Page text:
Craven County Board of Education District 7: Candidates answer questions ahead of Republican Primary | Education


With the 2024 Primary Election quickly approaching, candidates for office are campaigning hard to get your vote on March 5.

Running for Craven County Board of Education District 7 are Republicans Courtney Hensley and Darlene Gibbs.

Courtney Hensley, 36, works at Chad Sittig State Farm. Hensley graduated from Havelock High School and earned her NC State Insurance Licensing.

Darlene Gibbs, 64, is retired from Civil Service, where she achieved the equivalent of a four-year degree. Gibbs has two daughters, two sons-in-law, and six grandchildren.

The New Bern Sun Journal sent candidate questionnaires to all Craven County candidates with contested races.

What is the best way for voters to contact you?

Hensley: Voters can contact me at or (252) 665-2669.

Gibbs: Voters can contact me at

What experience do you have that makes you a good candidate?

Hensley: My background as a parent, community advocate, and assisting families with their insurance needs has equipped me for this position. I’ve volunteered in different roles within my children’s schools, gaining valuable experience in diverse community engagement. Recognizing the significance of collaboration and teamwork, I understand the importance of strong partnerships between schools, families, and local businesses. I am committed to fostering strong relationships between our schools and the broader community. I aim to create opportunities for students to thrive, excel, and prepare for their future. With a focus on building these connections, I aim to contribute to our educational system’s overall success and growth.

Gibbs: I have been a resident of Havelock/Harlowe for over 40 years. I have been involved with Craven County schools as a parent, grandparent, and educator. Both of my daughters attended and graduated from Havelock. As a grandparent, I have five grandchildren currently attending schools in Craven County. I have a heart for military families. I, too, am part of a military family. My father was a Green Beret with the 101st Airborne Division. Previously, as an educator, I worked in the school system for over 11 years. I served as a substitute teacher at Graham A. Barden Elementary and Roger Bell Elementary (now Roger Bell New Tech Academy) and then as an assistant teacher at Roger Bell Elementary. Finally, I was the Technology Specialist at Tucker Creek Middle School for the first six years it was open. Through these experiences, I understand firsthand the struggles of students, staff, and parents in this district. I have recently retired from Fleet Readiness Center EAST, Cherry Point. I was tasked with supporting the fleet by managing and publishing technical manuals for various aircraft platforms. I would like to apply my experiences and abilities to help bring positive changes to Craven County Schools.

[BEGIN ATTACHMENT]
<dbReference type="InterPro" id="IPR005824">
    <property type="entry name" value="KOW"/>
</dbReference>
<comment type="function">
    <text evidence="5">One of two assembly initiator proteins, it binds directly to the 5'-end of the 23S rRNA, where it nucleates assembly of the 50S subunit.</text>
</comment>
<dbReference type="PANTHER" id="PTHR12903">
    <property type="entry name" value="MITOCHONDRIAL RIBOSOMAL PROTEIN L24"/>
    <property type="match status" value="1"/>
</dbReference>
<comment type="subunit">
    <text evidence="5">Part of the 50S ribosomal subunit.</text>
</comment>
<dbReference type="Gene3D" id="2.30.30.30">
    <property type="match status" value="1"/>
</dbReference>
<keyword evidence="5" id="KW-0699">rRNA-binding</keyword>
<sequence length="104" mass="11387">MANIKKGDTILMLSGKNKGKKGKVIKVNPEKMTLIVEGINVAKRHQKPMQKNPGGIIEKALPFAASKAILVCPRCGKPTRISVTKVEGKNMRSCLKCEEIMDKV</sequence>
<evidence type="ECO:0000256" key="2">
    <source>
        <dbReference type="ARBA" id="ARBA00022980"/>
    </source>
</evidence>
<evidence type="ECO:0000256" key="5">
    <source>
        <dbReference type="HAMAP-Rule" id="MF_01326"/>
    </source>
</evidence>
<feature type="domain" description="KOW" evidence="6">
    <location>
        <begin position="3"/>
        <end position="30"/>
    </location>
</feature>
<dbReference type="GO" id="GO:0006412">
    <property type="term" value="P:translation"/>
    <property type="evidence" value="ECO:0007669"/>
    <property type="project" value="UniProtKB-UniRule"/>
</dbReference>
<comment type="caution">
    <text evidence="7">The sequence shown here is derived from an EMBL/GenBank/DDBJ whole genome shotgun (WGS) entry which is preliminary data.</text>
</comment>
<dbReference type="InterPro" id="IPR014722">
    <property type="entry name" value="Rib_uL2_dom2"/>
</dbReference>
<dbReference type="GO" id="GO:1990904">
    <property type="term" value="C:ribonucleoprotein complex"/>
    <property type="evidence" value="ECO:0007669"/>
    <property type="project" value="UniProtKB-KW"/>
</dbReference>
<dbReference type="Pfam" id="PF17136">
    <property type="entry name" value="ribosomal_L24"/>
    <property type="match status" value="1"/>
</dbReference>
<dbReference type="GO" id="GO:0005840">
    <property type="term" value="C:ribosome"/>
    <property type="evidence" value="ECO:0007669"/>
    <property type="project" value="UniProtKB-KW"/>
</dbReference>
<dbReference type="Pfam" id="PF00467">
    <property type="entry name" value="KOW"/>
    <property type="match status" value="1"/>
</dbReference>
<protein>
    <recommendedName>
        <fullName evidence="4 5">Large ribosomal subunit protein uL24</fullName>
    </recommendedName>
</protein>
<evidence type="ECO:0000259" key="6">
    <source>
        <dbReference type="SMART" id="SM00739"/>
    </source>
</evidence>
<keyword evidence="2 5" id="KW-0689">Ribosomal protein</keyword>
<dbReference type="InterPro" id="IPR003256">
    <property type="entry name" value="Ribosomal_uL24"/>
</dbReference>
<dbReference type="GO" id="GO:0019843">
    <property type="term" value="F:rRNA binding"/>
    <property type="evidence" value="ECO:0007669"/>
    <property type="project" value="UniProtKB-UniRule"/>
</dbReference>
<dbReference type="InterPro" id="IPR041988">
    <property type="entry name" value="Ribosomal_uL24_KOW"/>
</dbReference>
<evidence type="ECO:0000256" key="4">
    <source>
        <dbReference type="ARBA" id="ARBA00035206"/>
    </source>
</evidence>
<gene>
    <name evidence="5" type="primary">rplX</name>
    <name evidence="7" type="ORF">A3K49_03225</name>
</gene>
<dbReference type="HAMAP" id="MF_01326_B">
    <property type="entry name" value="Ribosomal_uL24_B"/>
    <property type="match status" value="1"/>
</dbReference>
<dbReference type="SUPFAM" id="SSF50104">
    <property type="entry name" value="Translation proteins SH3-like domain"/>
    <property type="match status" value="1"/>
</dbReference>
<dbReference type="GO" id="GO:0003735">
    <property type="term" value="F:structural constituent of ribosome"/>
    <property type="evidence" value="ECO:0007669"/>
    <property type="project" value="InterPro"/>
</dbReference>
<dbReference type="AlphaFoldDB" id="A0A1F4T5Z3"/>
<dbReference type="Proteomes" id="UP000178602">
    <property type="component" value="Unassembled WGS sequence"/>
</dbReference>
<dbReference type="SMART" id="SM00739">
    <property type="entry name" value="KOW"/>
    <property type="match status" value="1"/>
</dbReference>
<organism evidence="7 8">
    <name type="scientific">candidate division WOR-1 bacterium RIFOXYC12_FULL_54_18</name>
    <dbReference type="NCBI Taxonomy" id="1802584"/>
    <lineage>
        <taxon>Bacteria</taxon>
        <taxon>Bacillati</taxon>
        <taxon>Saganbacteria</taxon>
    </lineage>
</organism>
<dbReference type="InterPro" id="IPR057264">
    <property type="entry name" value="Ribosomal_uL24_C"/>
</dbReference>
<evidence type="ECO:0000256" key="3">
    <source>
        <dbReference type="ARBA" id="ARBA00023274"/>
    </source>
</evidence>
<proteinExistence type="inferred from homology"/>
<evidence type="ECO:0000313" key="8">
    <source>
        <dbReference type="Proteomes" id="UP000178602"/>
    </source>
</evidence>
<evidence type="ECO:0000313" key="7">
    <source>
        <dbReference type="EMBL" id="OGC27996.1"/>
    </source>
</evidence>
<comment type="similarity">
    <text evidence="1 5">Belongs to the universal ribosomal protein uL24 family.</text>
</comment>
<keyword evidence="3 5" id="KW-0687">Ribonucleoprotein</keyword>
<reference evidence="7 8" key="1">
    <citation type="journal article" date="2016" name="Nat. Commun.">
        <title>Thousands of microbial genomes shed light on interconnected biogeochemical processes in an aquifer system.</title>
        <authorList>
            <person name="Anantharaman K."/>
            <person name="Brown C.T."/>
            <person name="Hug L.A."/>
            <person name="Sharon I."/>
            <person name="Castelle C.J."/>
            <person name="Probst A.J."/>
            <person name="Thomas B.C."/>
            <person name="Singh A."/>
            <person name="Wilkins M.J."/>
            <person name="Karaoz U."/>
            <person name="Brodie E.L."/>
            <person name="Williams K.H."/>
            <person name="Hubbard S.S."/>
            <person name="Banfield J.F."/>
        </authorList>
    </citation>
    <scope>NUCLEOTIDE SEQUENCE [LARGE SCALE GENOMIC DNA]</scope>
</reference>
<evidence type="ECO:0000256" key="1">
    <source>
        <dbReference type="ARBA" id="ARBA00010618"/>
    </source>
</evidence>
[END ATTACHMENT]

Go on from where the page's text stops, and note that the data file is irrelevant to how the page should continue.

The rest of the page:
What do you read to stay informed on issues?

Hensley: To stay informed of matters related to the school, I regularly read updates on the school board’s official page and engage with information on the school board’s Facebook pages. Additionally, I actively participate in discussions with my children’s teachers to ensure a comprehensive understanding of relevant issues and developments within the school community

Gibbs: Most recently, I have been reading North Carolina Education and Craven County Schools policies.

If elected, what would you do to stay transparent as an elected official?

Hensley: If elected, I’ll prioritize transparency by regularly communicating through official channels and hosting open meetings. Information will be easily accessible on the school board’s website, and I’ll actively engage with the community through board meetings and social media for feedback. Collaborating with stakeholders and providing transparent reports on key decisions and budgets will ensure accountability. Upholding ethical standards, avoiding conflicts of interest, and always prioritizing the community’s best interests will guide my decision-making. This commitment aims to build trust and actively involve the public in shaping the educational environment.

Gibbs: I would be available through email or phone for any questions or concerns that anyone might have. Transparency is sadly lacking in the current board of education. There should not be a need for closed-door meetings unless it pertains to personal or private information on students.

What do you think is the most important issue for the seat you are running for, how do you want to resolve it? How has current leadership addressed this issue?

Hensley: One of the primary concerns affecting not only District 7 but all Craven County schools is the issue of performance reviews. Over the years, overall school ratings have either plateaued or declined. We must shift our focus towards the students and understand their perspectives on the challenges impacting their learning experience. I aim to initiate a comprehensive conversation with students to identify and address the root causes of learning issues within our schools. Presently, there is a need for an inclusive approach to enhance educational outcomes. Assessing the strategies employed by current leadership in dealing with this issue is crucial to inform and refine our approach for more effective and positive results.

Gibbs: To advocate for the students and staff so that decisions the board makes are good and fair for all students in Craven County, not just the more affluent areas of the county. The BOE should release information to the public on a weekly/monthly basis via newspaper and social media on current topics and the board’s decisions on those topics. Current leadership does not respond to all the concerns that the public raises.

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